One senator in the photo with Bono who showed up at both hearings on UNCLOS was Republican Richard Lugar of Indiana. Lugar is a globalist who has been pushing UNCLOS for many years. He not only believes in more foreign aid; he favors getting the U.S. entangled in more international treaties.
Coleman and Sununu may not be running for president but they are up for re-election to the Senate in 2008. So they had to calculate that being seen with Bono was a vote-getter. And they must have figured that they could safely miss the hearings on UNCLOS and that voters wouldn't care. This may be a serious miscalculation. Sununu is considered a treaty supporter but voting for such a measure, which includes a global tax mechanism, may not go down well in anti-tax New Hampshire. A vote for UNCLOS could prompt many conservatives to abandon Sununu next November.
In Coleman's case, his decision to skip the October 4 UNCLOS hearing in particular was mystifying because he showed up that same day at the Heritage Foundation, a couple blocks from the Foreign Relations Committee hearing room, so he could give a speech denouncing the Fairness Doctrine. That was at 11:00 a.m. The UNCLOS hearing had begun about 9:30 a.m. and featured two critics, Frank Gaffney of the Center for Security Policy and Fred Smith of the Competitive Enterprise Institute. These were the only critics to appear during the two days of hearings. That meant that the critics were outnumbered by supporting witnesses by a margin of 9-2. This is one reason why Louisiana's Republican Senator David Vitter, who showed up at both hearings and grilled the witnesses with sharp questions, urged the holding of an additional hearing with more treaty opponents.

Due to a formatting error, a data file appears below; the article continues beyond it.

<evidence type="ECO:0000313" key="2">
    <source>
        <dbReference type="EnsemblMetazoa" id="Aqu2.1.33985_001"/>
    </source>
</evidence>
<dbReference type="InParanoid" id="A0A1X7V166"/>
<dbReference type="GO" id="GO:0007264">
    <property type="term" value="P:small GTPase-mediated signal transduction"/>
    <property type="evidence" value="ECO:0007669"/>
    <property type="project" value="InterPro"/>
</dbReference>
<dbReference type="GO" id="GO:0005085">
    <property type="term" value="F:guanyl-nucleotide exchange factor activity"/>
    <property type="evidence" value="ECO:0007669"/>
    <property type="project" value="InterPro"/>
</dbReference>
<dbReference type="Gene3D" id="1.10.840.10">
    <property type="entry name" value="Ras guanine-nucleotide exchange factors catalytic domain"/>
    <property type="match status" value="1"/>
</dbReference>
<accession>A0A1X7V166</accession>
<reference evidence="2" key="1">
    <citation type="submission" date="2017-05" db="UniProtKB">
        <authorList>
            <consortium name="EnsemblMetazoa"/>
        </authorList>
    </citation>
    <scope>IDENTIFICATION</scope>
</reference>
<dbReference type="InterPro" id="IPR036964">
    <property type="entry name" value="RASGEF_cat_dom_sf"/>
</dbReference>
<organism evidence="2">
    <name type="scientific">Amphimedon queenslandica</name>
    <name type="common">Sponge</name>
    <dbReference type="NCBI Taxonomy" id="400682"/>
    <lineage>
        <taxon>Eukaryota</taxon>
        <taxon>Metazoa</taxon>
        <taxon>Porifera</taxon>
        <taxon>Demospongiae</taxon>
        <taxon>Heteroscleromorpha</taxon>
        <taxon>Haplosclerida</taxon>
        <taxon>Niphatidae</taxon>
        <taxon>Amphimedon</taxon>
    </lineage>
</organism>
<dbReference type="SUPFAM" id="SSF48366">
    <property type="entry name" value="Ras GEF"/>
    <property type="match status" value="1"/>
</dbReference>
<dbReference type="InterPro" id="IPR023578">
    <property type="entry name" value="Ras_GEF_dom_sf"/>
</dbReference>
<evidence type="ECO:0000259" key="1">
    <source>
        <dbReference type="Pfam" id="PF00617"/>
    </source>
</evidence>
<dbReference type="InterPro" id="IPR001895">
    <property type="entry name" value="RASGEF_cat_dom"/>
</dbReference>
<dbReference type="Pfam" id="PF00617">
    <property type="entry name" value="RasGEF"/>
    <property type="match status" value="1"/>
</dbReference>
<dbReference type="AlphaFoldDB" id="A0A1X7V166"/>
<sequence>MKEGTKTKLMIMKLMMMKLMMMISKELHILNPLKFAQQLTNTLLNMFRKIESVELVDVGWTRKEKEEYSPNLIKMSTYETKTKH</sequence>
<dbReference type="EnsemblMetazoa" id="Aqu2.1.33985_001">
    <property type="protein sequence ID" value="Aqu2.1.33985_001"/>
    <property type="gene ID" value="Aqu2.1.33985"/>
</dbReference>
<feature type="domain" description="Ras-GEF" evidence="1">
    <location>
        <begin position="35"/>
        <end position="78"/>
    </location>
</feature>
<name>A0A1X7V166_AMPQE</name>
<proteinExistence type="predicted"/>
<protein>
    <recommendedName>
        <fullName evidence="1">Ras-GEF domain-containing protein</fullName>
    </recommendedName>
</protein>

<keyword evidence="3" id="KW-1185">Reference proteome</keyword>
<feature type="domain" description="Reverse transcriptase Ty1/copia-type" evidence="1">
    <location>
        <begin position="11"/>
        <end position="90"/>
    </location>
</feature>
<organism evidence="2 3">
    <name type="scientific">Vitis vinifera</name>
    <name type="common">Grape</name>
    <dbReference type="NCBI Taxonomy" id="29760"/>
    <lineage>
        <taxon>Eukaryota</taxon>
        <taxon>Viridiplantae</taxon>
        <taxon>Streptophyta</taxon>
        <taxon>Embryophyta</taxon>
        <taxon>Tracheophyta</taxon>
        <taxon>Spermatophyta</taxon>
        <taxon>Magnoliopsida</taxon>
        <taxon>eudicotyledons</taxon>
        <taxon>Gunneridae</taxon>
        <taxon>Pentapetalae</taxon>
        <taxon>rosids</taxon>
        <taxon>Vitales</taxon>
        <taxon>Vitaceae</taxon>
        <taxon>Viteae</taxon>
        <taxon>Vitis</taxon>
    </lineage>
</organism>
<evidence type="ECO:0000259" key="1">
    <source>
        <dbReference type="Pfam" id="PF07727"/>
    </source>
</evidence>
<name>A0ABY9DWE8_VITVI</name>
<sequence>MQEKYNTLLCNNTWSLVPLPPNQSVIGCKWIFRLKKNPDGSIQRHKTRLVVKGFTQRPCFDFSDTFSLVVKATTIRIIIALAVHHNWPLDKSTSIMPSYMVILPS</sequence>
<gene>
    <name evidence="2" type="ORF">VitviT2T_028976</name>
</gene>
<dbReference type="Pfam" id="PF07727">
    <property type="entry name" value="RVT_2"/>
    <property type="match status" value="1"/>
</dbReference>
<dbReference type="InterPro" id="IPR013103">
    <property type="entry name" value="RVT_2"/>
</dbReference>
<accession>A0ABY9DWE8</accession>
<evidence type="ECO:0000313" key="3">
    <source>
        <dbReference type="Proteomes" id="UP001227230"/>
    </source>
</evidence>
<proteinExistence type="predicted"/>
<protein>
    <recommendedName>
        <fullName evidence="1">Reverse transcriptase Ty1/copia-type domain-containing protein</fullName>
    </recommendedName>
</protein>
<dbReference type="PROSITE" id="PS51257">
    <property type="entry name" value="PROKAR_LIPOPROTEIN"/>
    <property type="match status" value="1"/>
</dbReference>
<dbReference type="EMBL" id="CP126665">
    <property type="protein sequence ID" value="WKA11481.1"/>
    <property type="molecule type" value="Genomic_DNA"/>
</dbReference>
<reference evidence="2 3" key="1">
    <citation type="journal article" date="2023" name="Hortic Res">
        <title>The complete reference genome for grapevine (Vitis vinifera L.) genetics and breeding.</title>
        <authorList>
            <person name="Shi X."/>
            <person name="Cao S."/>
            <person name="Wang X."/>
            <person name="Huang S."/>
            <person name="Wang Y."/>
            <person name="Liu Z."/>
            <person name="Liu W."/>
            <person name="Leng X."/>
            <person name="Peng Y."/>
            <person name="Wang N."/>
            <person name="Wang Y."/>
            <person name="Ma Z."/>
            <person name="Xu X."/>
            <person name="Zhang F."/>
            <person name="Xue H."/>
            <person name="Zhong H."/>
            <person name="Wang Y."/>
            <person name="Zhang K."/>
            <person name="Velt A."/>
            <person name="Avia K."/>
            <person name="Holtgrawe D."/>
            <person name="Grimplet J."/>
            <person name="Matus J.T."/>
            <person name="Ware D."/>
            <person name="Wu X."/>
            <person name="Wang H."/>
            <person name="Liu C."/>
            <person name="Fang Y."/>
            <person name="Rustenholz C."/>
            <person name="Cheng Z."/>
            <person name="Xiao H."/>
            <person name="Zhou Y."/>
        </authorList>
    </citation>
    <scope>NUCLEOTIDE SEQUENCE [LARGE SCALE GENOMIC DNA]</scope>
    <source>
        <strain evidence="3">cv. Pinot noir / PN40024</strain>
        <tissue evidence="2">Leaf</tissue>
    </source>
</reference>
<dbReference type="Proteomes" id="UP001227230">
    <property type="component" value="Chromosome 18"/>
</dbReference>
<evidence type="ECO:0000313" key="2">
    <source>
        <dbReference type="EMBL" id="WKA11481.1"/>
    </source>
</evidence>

Opposing the Fairness Doctrine is very important, and Coleman has played a leadership role in promoting the Broadcaster Freedom Act, in order to prevent the Fairness Doctrine from being resurrected by a Democratic president and a majority on the Federal Communications Commission. But this issue will be around for months. Frankly, the Republicans are not yet at a point where they can even get the Broadcaster Freedom Act up for a vote in either house. By contrast, a vote on UNCLOS could take place in the Foreign Relations Committee in less than two weeks. This issue is immediate and Coleman can play a decisive role in the outcome. It will mean, however, that he has to take on his President, who was maneuvered by the State Department into backing the pact.
If Coleman and Sununu don't believe that conservatives care about the fate of the U.N.'s Law of the Sea Treaty, they have another think coming. I have been doing about four radio shows a day about this treaty and have found the conservative hosts and callers outraged over the attempt by the Senate Democrats, in cahoots with the Bush Administration, to ram it through without adequate public input or debate. They are starting to make their views known in calls and emails to the Capitol.
Coleman and Sununu should immediately join with Senator Vitter and others in calling for an additional Foreign Relations Committee hearing into UNCLOS featuring critics of the pact. And this time, Coleman and Sununu should show up.